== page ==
Real People. Real Christmas. Real Intrigue and Danger.

There are some interesting details about the real events behind Christmas. “After Jesus was born in Bethlehem in Judea, during the time of King Herod, Magi from the east came to Jerusalem and asked, “Where is the one who has been born king of the Jews? We saw his star when it rose and have come to worship him.” When King Herod heard this he was disturbed, and all Jerusalem with him…” (Matthew 2:1-3, NIV)

So, Why Were People Disturbed?

The Magi, who studied the heavens and knew something about the arrival of a new king of the Jews, came “from the east” to find out about this new-born king… Naturally they went first to the current king in Jerusalem, Herod the Great. He was a king who had an impressive resume as an architect and builder. But he was a cruel man who was known for levying high taxes and pushing to complete his projects. He built a fabulous temple (in addition fortresses, the Port of Caesarea, and many other impressive architectural achievements). When the Magi arrived, Herod was in perhaps the last year of his reign, dying from gonorrhea and possibly cancer.

Herod is known for his impressive accomplishments as a builder, and his engineering and architectural accomplishments can still be seen today at Caesarea, Masada, and Jerusalem. They are why he still known as “Herod the Great”.

real fortress

He had a long, tumultuous reign filled with treachery and murder. Herod not only executed his wife, Miriamne, but her mother Alexandra as well. He had two of his brother-in-laws killed, and also executed his own sons Alexander and Aristobulus. He was so jealous of his throne that at one point it prompted Augustus to say, “It is better to be Herod’s pig than Herod’s son” (a reference to the fact that the pig had a better chance for survival than a son, since Herod’s household didn’t eat pork).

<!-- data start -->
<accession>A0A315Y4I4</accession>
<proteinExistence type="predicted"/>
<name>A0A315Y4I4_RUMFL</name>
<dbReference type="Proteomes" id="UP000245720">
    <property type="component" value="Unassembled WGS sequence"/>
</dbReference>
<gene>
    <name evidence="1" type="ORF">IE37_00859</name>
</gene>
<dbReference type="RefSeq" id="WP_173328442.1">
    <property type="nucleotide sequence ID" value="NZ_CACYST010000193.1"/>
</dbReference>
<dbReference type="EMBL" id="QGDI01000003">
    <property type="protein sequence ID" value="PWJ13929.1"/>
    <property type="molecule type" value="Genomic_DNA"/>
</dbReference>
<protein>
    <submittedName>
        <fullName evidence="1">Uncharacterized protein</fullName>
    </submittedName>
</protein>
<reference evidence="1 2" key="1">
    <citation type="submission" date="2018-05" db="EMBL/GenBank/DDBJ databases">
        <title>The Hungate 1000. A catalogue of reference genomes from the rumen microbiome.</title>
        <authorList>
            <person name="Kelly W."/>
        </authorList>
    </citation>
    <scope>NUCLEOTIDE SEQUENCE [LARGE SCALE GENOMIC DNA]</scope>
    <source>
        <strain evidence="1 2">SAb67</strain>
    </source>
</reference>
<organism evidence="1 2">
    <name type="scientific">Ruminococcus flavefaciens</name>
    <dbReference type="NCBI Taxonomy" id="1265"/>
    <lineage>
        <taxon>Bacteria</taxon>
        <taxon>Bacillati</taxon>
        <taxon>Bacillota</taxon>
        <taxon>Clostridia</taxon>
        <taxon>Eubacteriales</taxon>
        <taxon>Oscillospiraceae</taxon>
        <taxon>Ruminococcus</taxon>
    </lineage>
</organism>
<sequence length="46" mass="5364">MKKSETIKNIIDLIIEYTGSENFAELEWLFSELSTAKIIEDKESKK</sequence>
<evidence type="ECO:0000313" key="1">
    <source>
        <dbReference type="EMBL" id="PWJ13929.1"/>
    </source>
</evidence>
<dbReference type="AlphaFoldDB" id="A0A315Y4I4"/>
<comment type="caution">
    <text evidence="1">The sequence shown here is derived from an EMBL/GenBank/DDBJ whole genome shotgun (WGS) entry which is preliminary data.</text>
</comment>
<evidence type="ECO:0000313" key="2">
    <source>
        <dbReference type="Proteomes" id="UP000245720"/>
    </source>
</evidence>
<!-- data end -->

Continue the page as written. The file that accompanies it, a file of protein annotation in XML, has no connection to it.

Unintended Consequences

Matthew’s description of Herod’s reaction to the Magi is intriguing. While there is much to explore about the Magi, it is also interesting to take a closer look at Herod’s role in the nativity. After all, he was at least partly responsible for sending them to Jesus. “Then Herod called the Magi secretly and found out from them the exact time the star had appeared. He sent them to Bethlehem and said, “Go and search carefully for the child. As soon as you find him, report to me, so that I too may go and worship him.” (Matthew 2:7-8)

Herod is a somewhat forgotten part of this nativity, but he certainly played a significant role in the birth and early life of Jesus. Matthew says in verse 3 that when the Magi arrived in Jerusalem, “Herod was troubled, and all Jerusalem with him.” It might make sense that Herod was troubled—he guarded his throne zealously, and certainly did not enjoy having other aspiring kings around. But why was all Jerusalem troubled with him?